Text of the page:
2015: Jessica Greenbaum, “Then, the Parade of Flowers”

Who loves a March landscape
the snow—so domineering this winter—
now used suds from a broken machine, leaking

from the bottom of the side fence
eking only partially across the yard
the melt-drenched earth asserting itself

in whole patches, little beaches where the tide ebbs
the half dark earth / half snow landscape
something we recognize

from our own graceless moments of change
and doubt, whatever blanket truth we believed
with all our hearts one season of our lives—

how revelation, as we understood it
improved, like snow does, upon the day’s design
of pine boughs and picnic table

how it helped us see, again
and differently altogether, how it stayed true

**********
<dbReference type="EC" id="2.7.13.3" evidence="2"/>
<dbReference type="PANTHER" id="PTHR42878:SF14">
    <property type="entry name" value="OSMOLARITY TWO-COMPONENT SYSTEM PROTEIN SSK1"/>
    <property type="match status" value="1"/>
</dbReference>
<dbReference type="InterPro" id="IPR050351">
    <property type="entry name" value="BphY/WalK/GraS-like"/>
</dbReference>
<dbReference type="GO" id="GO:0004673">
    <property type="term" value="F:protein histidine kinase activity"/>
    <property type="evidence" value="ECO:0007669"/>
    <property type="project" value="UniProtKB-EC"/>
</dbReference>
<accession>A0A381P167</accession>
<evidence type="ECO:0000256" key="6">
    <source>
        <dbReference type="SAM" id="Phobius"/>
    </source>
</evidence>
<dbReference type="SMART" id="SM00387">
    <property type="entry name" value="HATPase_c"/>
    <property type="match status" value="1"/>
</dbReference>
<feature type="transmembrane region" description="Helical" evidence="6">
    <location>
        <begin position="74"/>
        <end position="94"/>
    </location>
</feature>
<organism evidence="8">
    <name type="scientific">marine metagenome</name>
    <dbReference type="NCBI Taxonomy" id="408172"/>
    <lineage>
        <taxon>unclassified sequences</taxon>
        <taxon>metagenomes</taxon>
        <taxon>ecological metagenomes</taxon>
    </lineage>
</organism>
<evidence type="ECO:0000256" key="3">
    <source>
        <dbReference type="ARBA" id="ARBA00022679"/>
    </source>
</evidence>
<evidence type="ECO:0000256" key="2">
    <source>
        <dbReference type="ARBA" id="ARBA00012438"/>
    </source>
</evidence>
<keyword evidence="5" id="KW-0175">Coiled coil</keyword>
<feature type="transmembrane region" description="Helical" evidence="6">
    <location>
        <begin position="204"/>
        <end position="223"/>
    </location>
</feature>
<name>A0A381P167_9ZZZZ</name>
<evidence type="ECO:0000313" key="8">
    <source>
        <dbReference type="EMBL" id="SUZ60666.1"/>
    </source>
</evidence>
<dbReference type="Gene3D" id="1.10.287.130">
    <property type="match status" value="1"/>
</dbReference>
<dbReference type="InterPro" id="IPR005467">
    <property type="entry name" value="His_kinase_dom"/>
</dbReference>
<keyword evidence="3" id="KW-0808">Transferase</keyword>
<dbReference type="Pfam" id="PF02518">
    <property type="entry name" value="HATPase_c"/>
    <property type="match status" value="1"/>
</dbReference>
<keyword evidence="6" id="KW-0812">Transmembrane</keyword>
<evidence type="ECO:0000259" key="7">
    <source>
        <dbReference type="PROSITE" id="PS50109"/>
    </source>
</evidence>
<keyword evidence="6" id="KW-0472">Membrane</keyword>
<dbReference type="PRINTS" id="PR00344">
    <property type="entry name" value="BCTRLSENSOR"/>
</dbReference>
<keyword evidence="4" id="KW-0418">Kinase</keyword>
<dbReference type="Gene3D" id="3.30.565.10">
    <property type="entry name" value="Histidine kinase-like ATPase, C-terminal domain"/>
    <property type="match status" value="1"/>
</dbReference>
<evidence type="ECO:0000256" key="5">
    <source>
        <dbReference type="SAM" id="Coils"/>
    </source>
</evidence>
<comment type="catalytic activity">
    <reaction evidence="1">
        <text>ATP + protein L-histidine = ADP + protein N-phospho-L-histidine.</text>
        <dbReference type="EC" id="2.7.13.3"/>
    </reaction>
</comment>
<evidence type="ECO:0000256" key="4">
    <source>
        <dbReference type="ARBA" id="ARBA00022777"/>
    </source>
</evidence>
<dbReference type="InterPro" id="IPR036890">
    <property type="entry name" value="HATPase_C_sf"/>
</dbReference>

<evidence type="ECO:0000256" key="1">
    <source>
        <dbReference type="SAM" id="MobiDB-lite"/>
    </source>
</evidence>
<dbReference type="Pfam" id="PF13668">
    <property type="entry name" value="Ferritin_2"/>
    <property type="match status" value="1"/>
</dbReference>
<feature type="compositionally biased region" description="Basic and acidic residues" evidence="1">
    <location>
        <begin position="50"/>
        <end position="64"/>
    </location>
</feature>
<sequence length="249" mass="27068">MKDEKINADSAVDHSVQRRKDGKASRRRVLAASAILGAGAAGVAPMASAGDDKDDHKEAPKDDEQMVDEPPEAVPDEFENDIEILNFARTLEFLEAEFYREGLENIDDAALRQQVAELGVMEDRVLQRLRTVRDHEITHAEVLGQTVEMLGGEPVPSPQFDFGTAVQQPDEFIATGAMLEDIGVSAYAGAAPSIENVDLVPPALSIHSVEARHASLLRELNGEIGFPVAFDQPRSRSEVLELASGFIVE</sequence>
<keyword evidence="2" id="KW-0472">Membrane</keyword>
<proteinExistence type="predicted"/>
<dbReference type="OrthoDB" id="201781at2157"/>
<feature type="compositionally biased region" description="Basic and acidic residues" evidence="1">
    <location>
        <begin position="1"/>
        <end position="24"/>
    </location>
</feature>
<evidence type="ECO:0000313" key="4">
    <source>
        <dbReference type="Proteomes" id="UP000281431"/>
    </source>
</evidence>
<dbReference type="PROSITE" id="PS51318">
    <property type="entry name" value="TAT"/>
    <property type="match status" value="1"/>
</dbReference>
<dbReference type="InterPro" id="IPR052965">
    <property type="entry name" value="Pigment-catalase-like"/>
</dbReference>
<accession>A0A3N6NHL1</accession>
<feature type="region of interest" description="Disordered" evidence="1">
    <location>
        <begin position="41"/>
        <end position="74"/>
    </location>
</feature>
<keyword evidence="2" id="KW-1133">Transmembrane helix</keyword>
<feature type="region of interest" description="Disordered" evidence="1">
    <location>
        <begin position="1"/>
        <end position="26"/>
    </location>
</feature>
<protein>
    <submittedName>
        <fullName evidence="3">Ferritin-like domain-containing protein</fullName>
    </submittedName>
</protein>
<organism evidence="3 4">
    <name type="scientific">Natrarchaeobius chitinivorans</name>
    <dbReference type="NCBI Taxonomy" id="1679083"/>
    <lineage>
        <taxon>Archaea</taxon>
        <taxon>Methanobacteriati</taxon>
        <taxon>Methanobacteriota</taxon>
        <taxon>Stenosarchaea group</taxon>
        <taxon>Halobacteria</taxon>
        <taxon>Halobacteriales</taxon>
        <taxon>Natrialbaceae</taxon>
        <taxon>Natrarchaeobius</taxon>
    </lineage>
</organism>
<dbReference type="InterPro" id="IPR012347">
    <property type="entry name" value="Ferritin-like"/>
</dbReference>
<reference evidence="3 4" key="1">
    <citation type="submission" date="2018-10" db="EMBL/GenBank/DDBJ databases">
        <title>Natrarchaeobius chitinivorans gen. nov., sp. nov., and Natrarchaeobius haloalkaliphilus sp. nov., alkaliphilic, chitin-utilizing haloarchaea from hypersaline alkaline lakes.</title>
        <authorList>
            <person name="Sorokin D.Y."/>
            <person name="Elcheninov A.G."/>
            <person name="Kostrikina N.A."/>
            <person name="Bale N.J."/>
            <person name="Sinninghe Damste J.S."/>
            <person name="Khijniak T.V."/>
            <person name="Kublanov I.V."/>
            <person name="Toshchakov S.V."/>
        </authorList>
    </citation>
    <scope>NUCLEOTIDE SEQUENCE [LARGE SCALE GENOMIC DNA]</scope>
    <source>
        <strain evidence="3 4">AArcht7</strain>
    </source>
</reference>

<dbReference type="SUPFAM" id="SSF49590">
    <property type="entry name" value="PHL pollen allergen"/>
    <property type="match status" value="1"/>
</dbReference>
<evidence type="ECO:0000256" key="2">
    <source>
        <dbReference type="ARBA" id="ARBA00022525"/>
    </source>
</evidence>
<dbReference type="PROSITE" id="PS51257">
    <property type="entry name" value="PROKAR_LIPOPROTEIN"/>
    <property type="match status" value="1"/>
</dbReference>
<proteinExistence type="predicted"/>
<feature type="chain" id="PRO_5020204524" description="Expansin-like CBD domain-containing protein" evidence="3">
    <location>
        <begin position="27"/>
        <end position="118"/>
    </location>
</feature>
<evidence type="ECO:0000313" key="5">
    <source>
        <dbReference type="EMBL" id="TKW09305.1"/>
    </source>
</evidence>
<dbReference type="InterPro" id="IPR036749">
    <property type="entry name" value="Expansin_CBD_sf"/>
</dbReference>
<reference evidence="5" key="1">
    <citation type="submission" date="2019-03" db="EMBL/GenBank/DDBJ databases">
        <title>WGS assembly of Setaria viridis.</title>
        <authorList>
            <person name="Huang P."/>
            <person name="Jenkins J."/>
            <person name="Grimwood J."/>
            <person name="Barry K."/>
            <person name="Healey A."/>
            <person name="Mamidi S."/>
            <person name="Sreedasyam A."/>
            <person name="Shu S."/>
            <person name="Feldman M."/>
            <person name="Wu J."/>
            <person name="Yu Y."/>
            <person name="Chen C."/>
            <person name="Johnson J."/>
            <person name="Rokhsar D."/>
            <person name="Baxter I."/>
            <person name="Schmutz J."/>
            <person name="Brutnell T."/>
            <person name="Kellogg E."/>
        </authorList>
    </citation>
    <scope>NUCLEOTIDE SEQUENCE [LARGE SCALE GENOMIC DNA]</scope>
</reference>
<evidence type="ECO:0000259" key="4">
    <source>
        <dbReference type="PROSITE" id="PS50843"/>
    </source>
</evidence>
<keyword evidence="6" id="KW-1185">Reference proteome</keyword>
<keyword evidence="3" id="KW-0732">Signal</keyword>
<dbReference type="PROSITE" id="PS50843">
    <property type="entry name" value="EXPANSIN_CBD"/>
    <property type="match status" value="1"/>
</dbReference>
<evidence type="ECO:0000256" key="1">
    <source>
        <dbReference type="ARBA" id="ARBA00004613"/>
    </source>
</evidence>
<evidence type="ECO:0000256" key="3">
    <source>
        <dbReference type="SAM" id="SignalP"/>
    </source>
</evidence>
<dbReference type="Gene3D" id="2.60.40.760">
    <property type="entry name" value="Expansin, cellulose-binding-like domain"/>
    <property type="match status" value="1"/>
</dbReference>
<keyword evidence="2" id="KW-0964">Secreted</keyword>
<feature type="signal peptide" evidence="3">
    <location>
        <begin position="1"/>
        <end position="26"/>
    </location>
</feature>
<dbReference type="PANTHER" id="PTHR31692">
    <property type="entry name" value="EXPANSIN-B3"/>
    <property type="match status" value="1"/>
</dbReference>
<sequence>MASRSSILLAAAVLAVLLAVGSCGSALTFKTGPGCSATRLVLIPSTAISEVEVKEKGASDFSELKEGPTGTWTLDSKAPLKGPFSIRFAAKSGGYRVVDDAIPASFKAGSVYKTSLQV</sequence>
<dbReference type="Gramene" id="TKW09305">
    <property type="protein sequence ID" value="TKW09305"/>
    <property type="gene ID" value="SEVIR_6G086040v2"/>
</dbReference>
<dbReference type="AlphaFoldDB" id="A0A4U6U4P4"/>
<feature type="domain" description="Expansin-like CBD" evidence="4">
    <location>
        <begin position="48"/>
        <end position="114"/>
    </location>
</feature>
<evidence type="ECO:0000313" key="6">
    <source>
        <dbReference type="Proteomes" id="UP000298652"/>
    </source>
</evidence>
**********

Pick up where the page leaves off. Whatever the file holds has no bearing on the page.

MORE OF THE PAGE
for one season and how it defined a season

by remaining true—
all until, from a slightly different angle
the sun considered the earth

and turned it, like the text.

Commissioned by the Eta Chapter of Ohio, Phi Beta Kappa, 2015

Reviews of Jessica Greenbaum

“Jessica Greenbaum’s first book, Inventing Difficulty (Silverfish Review Press, 1998), won the Gerald Cable Prize. Her second book, The Two Yvonnes (2012), was chosen by Paul Muldoon for Princeton’s Series of Contemporary Poets. She is the poetry editor for upstreet and lives in Brooklyn. She received a 2014 Creative Writing Fellowship from the National Endowment for the Arts.”  (Poetry Foundation web site)

“Greenbaum's work, written in the everyday patois of urban Americans, has been characterized as edgy and idiosyncratic, localized and wry, and she’s earned comparisons to Whitman and Hart Crane for her lyrical familiarity with the Williamsburg section of Brooklyn and environs. . . . Greenbaum's storyteller is not just interesting, but interested, and invested, in the world.”   (Diego Báez, Booklist)